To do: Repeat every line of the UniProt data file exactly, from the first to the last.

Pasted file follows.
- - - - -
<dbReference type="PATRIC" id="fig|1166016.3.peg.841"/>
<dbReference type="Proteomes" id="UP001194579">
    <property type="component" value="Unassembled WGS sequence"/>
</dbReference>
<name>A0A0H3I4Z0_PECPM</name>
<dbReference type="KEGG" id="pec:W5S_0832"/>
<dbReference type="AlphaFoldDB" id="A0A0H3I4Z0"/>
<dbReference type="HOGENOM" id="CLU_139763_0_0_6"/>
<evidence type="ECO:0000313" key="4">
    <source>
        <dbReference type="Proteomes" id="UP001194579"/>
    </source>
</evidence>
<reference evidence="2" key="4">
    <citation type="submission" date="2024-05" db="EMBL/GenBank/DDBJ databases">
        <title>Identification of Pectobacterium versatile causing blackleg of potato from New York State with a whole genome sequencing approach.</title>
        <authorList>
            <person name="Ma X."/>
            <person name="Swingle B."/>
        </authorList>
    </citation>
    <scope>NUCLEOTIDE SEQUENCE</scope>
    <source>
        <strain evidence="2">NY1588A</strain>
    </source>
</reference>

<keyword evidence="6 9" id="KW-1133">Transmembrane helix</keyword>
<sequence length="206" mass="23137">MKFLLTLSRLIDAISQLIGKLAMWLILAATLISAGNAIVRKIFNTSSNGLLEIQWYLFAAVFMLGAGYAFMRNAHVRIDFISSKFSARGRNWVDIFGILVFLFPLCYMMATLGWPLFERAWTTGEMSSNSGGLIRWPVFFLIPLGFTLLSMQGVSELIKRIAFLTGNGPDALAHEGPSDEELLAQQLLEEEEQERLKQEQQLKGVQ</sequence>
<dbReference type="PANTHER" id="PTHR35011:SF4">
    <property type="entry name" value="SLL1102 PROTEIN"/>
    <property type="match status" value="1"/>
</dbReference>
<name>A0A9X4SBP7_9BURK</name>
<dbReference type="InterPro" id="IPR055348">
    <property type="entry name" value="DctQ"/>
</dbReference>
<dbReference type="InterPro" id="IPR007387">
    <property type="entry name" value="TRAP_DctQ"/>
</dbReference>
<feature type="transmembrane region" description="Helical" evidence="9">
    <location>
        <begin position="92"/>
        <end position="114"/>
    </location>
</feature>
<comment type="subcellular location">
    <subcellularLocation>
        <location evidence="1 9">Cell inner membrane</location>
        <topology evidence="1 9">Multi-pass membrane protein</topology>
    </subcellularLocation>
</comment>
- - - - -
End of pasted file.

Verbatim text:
<dbReference type="PATRIC" id="fig|1166016.3.peg.841"/>
<dbReference type="Proteomes" id="UP001194579">
    <property type="component" value="Unassembled WGS sequence"/>
</dbReference>
<name>A0A0H3I4Z0_PECPM</name>
<dbReference type="KEGG" id="pec:W5S_0832"/>
<dbReference type="AlphaFoldDB" id="A0A0H3I4Z0"/>
<dbReference type="HOGENOM" id="CLU_139763_0_0_6"/>
<evidence type="ECO:0000313" key="4">
    <source>
        <dbReference type="Proteomes" id="UP001194579"/>
    </source>
</evidence>
<reference evidence="2" key="4">
    <citation type="submission" date="2024-05" db="EMBL/GenBank/DDBJ databases">
        <title>Identification of Pectobacterium versatile causing blackleg of potato from New York State with a whole genome sequencing approach.</title>
        <authorList>
            <person name="Ma X."/>
            <person name="Swingle B."/>
        </authorList>
    </citation>
    <scope>NUCLEOTIDE SEQUENCE</scope>
    <source>
        <strain evidence="2">NY1588A</strain>
    </source>
</reference>

<keyword evidence="6 9" id="KW-1133">Transmembrane helix</keyword>
<sequence length="206" mass="23137">MKFLLTLSRLIDAISQLIGKLAMWLILAATLISAGNAIVRKIFNTSSNGLLEIQWYLFAAVFMLGAGYAFMRNAHVRIDFISSKFSARGRNWVDIFGILVFLFPLCYMMATLGWPLFERAWTTGEMSSNSGGLIRWPVFFLIPLGFTLLSMQGVSELIKRIAFLTGNGPDALAHEGPSDEELLAQQLLEEEEQERLKQEQQLKGVQ</sequence>
<dbReference type="PANTHER" id="PTHR35011:SF4">
    <property type="entry name" value="SLL1102 PROTEIN"/>
    <property type="match status" value="1"/>
</dbReference>
<name>A0A9X4SBP7_9BURK</name>
<dbReference type="InterPro" id="IPR055348">
    <property type="entry name" value="DctQ"/>
</dbReference>
<dbReference type="InterPro" id="IPR007387">
    <property type="entry name" value="TRAP_DctQ"/>
</dbReference>
<feature type="transmembrane region" description="Helical" evidence="9">
    <location>
        <begin position="92"/>
        <end position="114"/>
    </location>
</feature>
<comment type="subcellular location">
    <subcellularLocation>
        <location evidence="1 9">Cell inner membrane</location>
        <topology evidence="1 9">Multi-pass membrane protein</topology>
    </subcellularLocation>
</comment>